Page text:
Ad Spending on Private Marketplaces Will Pass Open Exchanges Next Year

Advertiser investment in private marketplaces (PMPs) has risen over the past several years thanks to ongoing issues of ad quality and brand safety associated with open market buying. Next year, for the first time, US ad spending on real-time bidding (RTB) transactions where buyers and sellers have some sort of private agreement in place will overtake outlays on open exchanges, per our latest forecast.

We estimate US advertisers will spend $12.22 billion on open exchanges and $11.56 billion on PMPs this year. By 2021, those figures will rise to $13.77 billion and $15.97 billion, respectively.

We define open exchanges as public RTB auctions that are open to all buyers and sellers. A PMP is defined as an auction run by a single publisher or a small group of publishers and open only to select buyers.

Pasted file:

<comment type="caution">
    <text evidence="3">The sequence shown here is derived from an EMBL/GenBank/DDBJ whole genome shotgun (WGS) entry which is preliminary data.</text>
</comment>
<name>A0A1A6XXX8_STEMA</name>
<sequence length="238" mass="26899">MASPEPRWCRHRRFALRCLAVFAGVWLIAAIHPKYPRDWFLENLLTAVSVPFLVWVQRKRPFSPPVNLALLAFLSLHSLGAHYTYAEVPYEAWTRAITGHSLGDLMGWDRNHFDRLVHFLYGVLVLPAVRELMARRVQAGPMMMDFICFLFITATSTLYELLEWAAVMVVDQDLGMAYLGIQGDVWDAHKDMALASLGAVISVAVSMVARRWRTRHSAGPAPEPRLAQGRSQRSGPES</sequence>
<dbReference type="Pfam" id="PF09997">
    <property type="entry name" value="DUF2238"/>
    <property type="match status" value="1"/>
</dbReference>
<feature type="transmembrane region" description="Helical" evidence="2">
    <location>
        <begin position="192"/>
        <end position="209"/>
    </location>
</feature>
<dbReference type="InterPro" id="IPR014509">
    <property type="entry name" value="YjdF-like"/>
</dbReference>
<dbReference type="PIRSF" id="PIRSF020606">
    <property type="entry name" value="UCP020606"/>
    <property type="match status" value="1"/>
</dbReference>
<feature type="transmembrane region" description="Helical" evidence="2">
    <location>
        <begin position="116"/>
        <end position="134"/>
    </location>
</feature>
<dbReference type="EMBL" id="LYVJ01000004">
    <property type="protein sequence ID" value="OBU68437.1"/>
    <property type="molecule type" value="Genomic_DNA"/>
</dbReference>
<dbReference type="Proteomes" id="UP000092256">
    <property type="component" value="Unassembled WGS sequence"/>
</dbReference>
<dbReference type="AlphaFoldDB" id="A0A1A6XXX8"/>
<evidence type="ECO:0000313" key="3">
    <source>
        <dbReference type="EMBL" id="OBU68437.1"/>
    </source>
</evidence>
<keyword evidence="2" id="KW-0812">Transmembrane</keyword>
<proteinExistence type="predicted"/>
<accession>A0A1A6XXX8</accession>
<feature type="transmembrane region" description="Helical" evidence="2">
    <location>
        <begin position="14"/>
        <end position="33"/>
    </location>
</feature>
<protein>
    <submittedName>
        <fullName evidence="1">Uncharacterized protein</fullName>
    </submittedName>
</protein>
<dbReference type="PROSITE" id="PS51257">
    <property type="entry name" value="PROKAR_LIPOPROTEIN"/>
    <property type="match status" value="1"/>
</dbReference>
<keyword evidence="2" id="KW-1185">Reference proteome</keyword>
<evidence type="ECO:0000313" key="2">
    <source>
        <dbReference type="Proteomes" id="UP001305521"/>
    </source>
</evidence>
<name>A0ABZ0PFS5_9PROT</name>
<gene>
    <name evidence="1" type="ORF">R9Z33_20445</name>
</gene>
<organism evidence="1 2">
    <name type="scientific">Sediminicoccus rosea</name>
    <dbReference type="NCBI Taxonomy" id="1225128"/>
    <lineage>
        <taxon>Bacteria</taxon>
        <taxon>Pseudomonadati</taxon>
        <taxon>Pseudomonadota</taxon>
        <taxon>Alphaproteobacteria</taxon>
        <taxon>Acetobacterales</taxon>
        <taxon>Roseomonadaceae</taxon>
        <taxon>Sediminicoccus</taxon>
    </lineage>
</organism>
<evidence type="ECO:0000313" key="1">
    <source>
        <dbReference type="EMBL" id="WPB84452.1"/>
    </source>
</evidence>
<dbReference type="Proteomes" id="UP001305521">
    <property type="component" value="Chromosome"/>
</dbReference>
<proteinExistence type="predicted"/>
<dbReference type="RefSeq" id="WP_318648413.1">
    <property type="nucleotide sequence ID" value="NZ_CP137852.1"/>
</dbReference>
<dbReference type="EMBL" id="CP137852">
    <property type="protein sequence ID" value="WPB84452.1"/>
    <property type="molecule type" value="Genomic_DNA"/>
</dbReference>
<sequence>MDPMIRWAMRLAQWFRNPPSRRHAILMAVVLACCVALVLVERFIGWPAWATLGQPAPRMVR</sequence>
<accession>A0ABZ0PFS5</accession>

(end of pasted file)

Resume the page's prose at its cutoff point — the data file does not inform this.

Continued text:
Buyers and sellers have both contributed to the surge in PMPs. Publishers have demanded more control over what ads run on their websites and how their audience data is being used. Advertisers have become distrustful of open exchanges and demanded better access to premium inventory. These trends have resulted in more PMP deals, which offer advertisers and publishers a greater ability to negotiate price and data terms than do open exchanges.

“Whereas programmatic was first thought to obviate the need for buyer-seller relationships, this trend indicates that one-to-one agreements and conversations are only increasing in importance—and it emphasizes that programmatic has become so much more than just open market, real-time buying,” eMarketer principal analyst Lauren Fisher wrote in our recent “US Programmatic Ad Spending Forecast 2019” report. “For publishers, this opens up new opportunities to identify programmatic advertisers ripe for bigger deals and commitments. And for buyers, this means greater emphasis on building stronger relationships.”

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